20051129

Thanksgiving in Space Could Look Different - Yahoo! News

(permalink)
Thanksgiving in Space Could Look Different - Yahoo! News: "During the six- to eight-month trip to Mars, space travelers will grow lettuce, spinach, carrots, tomatoes, green onions, radishes, bell peppers, strawberries, herbs and cabbage aboard their spacecraft.
And when they arrive at the Red Planet for a stay of about a year and a half, they will cultivate potatoes, soybeans, wheat, rice, peanuts and beans in soil-less hydroponic chambers, according to NASA's food scientists."

Labels: ,

20051104

CNN.com - Astronomers may have detected first starlight - Nov 2, 2005

(permalink)
CNN.com - Astronomers may have detected first starlight - Nov 2, 2005: "Researchers from NASA's Goddard Space Flight Center in Maryland believe they have captured traces of radiation from long-extinguished stars that were 'born' during the universe's infancy.
The research represents the first tangible -- but not conclusive evidence of these earliest stars, which are thought to have produced the raw materials from which future stars, including our sun, were created.
The Big Bang, the explosion believed to have created the universe, is thought to have occurred 13.7 billion years ago. About 100 million years later, hydrogen atoms began to merge and ignite, creating brightly burning stars. Just what these stars were like wasn't clear."

Labels: ,

20051103

Rocket Equations

(permalink)
Rocket Equations: "Equations for model rocketeers - how to accurately predict speed and altitude for your rocket from weight, diameter, motor thrust and impulse."

Labels:

Basics of Space Flight

(permalink)
Basics of Space Flight: "The people of Caltech's Jet Propulsion Laboratory (JPL) create, manage and operate NASA projects of exploration throughout our solar system and beyond.
Basics of Space Flight is a training module designed primarily to help JPL operations people identify the range of concepts associated with deep space missions, and grasp the relationships these concepts exhibit. It also enjoys popularity among high school and college students, as well as faculty, and people everywhere who are interested in interplanetary space flight.
This website attempts to offer a broad scope, but limited depth, as a background for further investigation; many other resources are available, of course, for delving into each of the topics related here. Indeed, any one of these topics can involve a lifelong career of specialization. This module's purpose is met if the participant learns the scope of concepts that apply to interplanetary space exploration, and the relationships among them.
Basics of Space Flight is intended to be used online via the worldwide web (http://www.jpl.nasa.gov/basics). Links to external sites provide further depth to many topics. There are interactive quizzes to let you check your own progress (no records are kept). No academic credit is offered for completion.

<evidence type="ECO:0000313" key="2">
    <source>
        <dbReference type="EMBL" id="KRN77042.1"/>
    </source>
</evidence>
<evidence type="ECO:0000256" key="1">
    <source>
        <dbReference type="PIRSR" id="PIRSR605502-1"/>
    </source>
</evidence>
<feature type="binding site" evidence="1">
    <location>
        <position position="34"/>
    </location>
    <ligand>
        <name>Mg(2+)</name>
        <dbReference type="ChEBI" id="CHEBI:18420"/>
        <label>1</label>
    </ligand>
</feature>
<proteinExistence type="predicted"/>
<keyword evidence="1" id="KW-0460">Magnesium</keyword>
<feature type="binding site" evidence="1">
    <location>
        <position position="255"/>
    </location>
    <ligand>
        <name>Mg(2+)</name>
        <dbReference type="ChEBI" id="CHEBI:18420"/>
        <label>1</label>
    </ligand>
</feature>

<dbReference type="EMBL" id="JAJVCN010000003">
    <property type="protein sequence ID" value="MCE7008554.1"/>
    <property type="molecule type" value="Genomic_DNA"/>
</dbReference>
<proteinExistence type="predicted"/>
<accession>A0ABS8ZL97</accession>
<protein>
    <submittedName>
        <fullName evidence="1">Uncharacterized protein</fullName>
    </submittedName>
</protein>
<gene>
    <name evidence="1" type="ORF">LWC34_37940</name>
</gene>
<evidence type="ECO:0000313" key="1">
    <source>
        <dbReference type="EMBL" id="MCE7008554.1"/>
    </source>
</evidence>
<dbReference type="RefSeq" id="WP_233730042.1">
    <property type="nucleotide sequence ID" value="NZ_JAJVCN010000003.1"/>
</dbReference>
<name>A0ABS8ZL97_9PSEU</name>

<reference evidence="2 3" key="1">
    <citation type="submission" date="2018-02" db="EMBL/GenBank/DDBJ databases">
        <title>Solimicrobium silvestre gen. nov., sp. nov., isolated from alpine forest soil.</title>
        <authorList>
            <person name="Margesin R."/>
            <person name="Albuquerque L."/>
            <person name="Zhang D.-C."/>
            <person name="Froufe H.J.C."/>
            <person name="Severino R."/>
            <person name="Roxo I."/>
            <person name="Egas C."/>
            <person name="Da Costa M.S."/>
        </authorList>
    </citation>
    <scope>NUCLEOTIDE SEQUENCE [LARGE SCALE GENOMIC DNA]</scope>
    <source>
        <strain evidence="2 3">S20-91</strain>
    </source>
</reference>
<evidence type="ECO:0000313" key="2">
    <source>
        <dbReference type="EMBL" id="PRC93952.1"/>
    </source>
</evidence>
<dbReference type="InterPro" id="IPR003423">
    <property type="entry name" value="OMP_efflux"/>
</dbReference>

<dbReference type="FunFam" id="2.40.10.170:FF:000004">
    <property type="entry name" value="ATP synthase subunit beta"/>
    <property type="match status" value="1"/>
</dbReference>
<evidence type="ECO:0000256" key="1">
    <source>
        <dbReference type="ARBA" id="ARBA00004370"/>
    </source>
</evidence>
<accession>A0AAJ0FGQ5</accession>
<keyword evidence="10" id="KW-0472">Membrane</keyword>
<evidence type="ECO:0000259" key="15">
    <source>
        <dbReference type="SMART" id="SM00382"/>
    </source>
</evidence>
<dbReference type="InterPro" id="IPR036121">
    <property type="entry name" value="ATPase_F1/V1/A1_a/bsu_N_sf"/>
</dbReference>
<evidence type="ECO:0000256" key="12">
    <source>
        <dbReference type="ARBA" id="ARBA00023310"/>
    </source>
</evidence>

Interplanetary exploration begins . . . "

I keep intending to get around to reading this. Now it's right here for my convenience.

Labels:

New Scientist Breaking News - 'Gadget printer' promises industrial revolution

(permalink)
New Scientist Breaking News - 'Gadget printer' promises industrial revolution: "The idea of printing a light bulb may seem bizarre, but US engineers are now developing an ink-jet printing technology to do just that. The research at the University of California in Berkeley will allow fully assembled electric and electronic gadgets to be printed in one go.
The idea was revealed at a December workshop on robotic algorithms in Nice. Instead of creating a casing and then laboriously filling it with electronic circuit boards, components and switches, the plan is to print a complete and fully assembled device."

I once had a dream as a child of a paint by numbers set, where the paints had electrical properties. By sending electric currents through such a painting, you create a simple electric circuit capable of doing anything simple circuits are capable of. A few layers of the right "paints" would make a resistor, capacitor, or transitor. Light emitting diode paints could even light up as a display for a clock or a simple computer. I had even considered the possibility of putting these paints in a printer. Sometimes I think that childhood imagination is wasted when it isn't pursued.

I am glad to see that I may have been on to something really cool.

Labels: ,

Robot builder could 'print' houses

(permalink)
New Scientist Breaking News - Robot builder could 'print' houses: "A robot for 'printing' houses is to be trialled by the construction industry. It takes instructions directly from an architect's computerised drawings and then squirts successive layers of concrete on top of one other to build up vertical walls and domed roofs.

The precision automaton could revolutionise building sites. It can work round the clock, in darkness and without tea breaks. It needs only power and a constant feed of semi-liquid construction material."

This type of automated construction technique could be vital to a space colonizations effort. Many of the hazards of construction on Earth can be avoided. Those hazards are multiplied in an environment exposed to hard vacuum and radiation.

Labels: ,